¿WHAT KIND OF CAR WAS THE GREENWOOD CORVETTE? To express it in a simple manner, a C3 Corvette transformed by a privateer team into a mean winning machine. Chevrolet had initially no plans to develop a competition oriented C3 Corvette, so this became the dream opportunity for the Greenwood brothers, John & Burt. Sons of an ex-GM executive, they achieved already some success in local competitions with a big block l968 Corvette, tuned by themselves. Being already seasoned in the art of tuning a muscle car such as the Corvette, the C3 Corvette became in their hands, after a lot of hard work and effort, in one of the most menacing race cars in the 70’s IMSA y SCCA categories.
This racecar was capable of racing head to head against the most prominent opposition back in the day, and inspiring other brands’ engineers for body widening solutions. If you look closely at the Porsche Moby Dick and BMW CSL Batmobile, you’ll find some resemblance between them. It was the ’70s!
SIGNIFICANT SPORTING SUCCESS?
No doubt about it.
Winner of GT class at Sebring and Daytona in 1971.
Winner at the Daytona 24 hours, and IMSA champion in 1974.
Trans AM title winner in 1975 and 1978, top speed record in Daytona (236 mph = 380 km/h). I couldn’t believe this last stat, and regoogled it several times to make sure. This is simply awesome.
WHAT SLOT VERSIONS CAN WE FIND?
In my case, I was lucky enough to find a Riverside 75 Greenwood Corvette, by Revell, in pristine condition considering it was a second hand item. Also surprised by the fact that it only took me a couple google searchings to come across it. At first, I was convinced it would be impossible to find this american icon in Spain. I would have prefered the Le Mans 76 version, but the Riverside 75 is also a remarkable one, which you can see in the picture in the page header, and the following ones below.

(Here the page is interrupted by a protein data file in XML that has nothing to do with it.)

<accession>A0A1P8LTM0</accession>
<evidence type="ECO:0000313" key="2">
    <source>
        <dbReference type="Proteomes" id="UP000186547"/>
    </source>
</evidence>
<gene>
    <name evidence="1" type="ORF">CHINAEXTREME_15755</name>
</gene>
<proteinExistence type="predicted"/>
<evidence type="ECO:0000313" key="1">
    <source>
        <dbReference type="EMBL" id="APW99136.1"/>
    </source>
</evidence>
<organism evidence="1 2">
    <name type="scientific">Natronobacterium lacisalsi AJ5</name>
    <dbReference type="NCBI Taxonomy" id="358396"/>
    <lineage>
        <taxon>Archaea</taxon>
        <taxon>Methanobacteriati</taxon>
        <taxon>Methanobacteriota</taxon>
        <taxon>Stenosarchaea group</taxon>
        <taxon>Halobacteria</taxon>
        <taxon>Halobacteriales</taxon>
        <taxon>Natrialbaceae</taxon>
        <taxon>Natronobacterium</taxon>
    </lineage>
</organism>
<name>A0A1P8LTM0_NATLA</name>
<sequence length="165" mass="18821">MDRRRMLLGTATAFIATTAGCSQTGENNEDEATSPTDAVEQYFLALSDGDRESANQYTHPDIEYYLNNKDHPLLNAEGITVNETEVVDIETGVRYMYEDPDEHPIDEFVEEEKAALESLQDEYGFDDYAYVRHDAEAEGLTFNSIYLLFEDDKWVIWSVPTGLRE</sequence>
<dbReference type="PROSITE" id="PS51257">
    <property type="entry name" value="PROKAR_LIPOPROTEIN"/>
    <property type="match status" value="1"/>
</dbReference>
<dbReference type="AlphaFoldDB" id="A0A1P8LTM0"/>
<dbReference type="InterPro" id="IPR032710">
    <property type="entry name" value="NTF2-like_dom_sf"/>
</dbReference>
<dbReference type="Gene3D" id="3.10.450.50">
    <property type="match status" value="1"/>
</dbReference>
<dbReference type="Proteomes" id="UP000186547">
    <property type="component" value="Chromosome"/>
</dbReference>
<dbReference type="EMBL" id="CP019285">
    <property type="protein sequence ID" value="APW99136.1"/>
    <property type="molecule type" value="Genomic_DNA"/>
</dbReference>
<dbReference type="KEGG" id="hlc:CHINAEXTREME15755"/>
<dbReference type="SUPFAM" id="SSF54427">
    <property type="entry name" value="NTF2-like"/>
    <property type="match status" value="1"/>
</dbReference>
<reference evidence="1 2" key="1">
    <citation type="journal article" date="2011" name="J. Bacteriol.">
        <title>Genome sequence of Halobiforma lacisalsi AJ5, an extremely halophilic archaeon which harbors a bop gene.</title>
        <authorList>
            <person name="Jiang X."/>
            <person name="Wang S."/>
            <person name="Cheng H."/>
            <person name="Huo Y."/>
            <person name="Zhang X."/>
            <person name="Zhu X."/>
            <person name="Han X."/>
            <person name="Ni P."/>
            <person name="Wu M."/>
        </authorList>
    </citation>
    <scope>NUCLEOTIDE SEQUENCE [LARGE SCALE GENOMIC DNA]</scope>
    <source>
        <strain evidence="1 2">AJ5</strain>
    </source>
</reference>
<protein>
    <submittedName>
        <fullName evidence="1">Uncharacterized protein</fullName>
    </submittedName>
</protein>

To find out about more references in the slot world for this beast, after very little searching, I also found quite easily this page http://www.greenwoodcorvettes.com/ToysSlotcars2.html#, which I find useful for the Corvette slot car enthusiasts community.
On 1:32 scale, in the bottom part of the page you’ll find the manufacturer references for the Revell-Monogram, Scalextric, TopSlots, Patto’s ’76 Super Corvette Batmobile, and Parma. In that website, if you’re curious to find out about other scale versions, there are also links to references to 1:64(HO) and 1:24 scales.
Now, back to this 1:32 version. It catches your eye in static form, helped by its muscular looks. But if you want it to perform in a slot car track in the same way its 1:1 version does, you’ll need to make major mechanical changes. For the moment, I’m keeping it as is, but I’m not discarding yet its transformation. It deserves pedigree performance, in the same way its big brother did back in its day. If I finally embark on this mission, I promise I’ll keep you updated.
Its standard mechanical layout includes the motor placed in front, and a cardan shaft to propel the rear wheels, very reminiscent of many Flyslot cars.
It required some minimal changes to make it drivable in my slot track. Lower profile front tyres and check the braids’ rigidity and length. After these basic changes, now the car could address each curve in a natural manner, and drive across the finish line one lap after another.
For the C3 Generation Corvette lovers, I truly recommend these resources:
Bonhams, in case you consider buying the 1:1 real deal: https://www.bonhams.com/auctions/13184/lot/1056/
Enjoy this video showing the engine startup at Le Mans classic back in 2012: Apart from the spectacular idle sound, once the mechanic stabilizes the ignition timing, notice the car sitting next to its left hand side: the spectacular red & white 3M Ferrari BB 512. Quite a contrast between those two cars. Italian finesse next to American power. There’s nothing subtle in the Corvette.
Jordan Taylor driving a Greenwood Corvette in its natural habitat: a racetrack. No traction control, no semiautomatic gear change, no electronic aids. At the start, you can see the driver misses a downshift, but afterwards, rejoins the track, and tames the beast, driving it very professionally, with a great dose of care and respect.
Daytona 1977, Corvette Greenwood located mins 18:50 to 19:15
If you own a 1:32 Corvette, you’ll look at it in a different way, for sure.
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